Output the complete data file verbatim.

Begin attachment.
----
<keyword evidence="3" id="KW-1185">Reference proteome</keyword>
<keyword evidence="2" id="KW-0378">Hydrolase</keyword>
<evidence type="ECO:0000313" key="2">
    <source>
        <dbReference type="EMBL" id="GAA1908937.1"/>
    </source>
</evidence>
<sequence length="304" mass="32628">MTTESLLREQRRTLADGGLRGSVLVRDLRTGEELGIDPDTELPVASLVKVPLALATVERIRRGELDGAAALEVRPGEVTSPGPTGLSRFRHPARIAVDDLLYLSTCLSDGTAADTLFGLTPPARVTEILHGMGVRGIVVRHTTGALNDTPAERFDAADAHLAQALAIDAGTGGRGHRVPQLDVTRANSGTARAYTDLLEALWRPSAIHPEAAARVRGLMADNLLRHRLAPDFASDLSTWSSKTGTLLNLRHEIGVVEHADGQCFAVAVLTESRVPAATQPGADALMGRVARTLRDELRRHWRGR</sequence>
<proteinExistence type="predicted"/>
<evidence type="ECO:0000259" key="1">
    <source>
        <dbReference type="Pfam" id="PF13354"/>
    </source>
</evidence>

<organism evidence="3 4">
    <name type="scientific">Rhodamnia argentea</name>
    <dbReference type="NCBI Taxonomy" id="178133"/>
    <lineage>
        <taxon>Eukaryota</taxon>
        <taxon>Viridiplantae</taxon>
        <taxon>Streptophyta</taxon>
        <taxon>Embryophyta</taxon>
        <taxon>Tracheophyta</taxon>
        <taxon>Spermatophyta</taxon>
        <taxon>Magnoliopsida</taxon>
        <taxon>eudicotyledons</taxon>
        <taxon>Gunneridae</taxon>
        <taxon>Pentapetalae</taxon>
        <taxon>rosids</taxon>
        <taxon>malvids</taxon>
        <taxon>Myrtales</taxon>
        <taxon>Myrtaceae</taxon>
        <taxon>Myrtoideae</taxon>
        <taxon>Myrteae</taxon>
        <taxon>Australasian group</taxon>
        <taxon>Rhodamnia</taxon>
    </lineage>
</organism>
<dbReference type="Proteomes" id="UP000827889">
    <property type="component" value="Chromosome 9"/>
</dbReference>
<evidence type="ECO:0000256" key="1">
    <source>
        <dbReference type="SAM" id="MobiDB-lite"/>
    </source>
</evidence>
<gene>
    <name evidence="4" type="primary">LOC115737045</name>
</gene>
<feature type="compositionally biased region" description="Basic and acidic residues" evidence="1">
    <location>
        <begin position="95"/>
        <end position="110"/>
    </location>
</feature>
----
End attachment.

<keyword evidence="3" id="KW-1185">Reference proteome</keyword>
<keyword evidence="2" id="KW-0378">Hydrolase</keyword>
<evidence type="ECO:0000313" key="2">
    <source>
        <dbReference type="EMBL" id="GAA1908937.1"/>
    </source>
</evidence>
<sequence length="304" mass="32628">MTTESLLREQRRTLADGGLRGSVLVRDLRTGEELGIDPDTELPVASLVKVPLALATVERIRRGELDGAAALEVRPGEVTSPGPTGLSRFRHPARIAVDDLLYLSTCLSDGTAADTLFGLTPPARVTEILHGMGVRGIVVRHTTGALNDTPAERFDAADAHLAQALAIDAGTGGRGHRVPQLDVTRANSGTARAYTDLLEALWRPSAIHPEAAARVRGLMADNLLRHRLAPDFASDLSTWSSKTGTLLNLRHEIGVVEHADGQCFAVAVLTESRVPAATQPGADALMGRVARTLRDELRRHWRGR</sequence>
<proteinExistence type="predicted"/>
<evidence type="ECO:0000259" key="1">
    <source>
        <dbReference type="Pfam" id="PF13354"/>
    </source>
</evidence>

<organism evidence="3 4">
    <name type="scientific">Rhodamnia argentea</name>
    <dbReference type="NCBI Taxonomy" id="178133"/>
    <lineage>
        <taxon>Eukaryota</taxon>
        <taxon>Viridiplantae</taxon>
        <taxon>Streptophyta</taxon>
        <taxon>Embryophyta</taxon>
        <taxon>Tracheophyta</taxon>
        <taxon>Spermatophyta</taxon>
        <taxon>Magnoliopsida</taxon>
        <taxon>eudicotyledons</taxon>
        <taxon>Gunneridae</taxon>
        <taxon>Pentapetalae</taxon>
        <taxon>rosids</taxon>
        <taxon>malvids</taxon>
        <taxon>Myrtales</taxon>
        <taxon>Myrtaceae</taxon>
        <taxon>Myrtoideae</taxon>
        <taxon>Myrteae</taxon>
        <taxon>Australasian group</taxon>
        <taxon>Rhodamnia</taxon>
    </lineage>
</organism>
<dbReference type="Proteomes" id="UP000827889">
    <property type="component" value="Chromosome 9"/>
</dbReference>
<evidence type="ECO:0000256" key="1">
    <source>
        <dbReference type="SAM" id="MobiDB-lite"/>
    </source>
</evidence>
<gene>
    <name evidence="4" type="primary">LOC115737045</name>
</gene>
<feature type="compositionally biased region" description="Basic and acidic residues" evidence="1">
    <location>
        <begin position="95"/>
        <end position="110"/>
    </location>
</feature>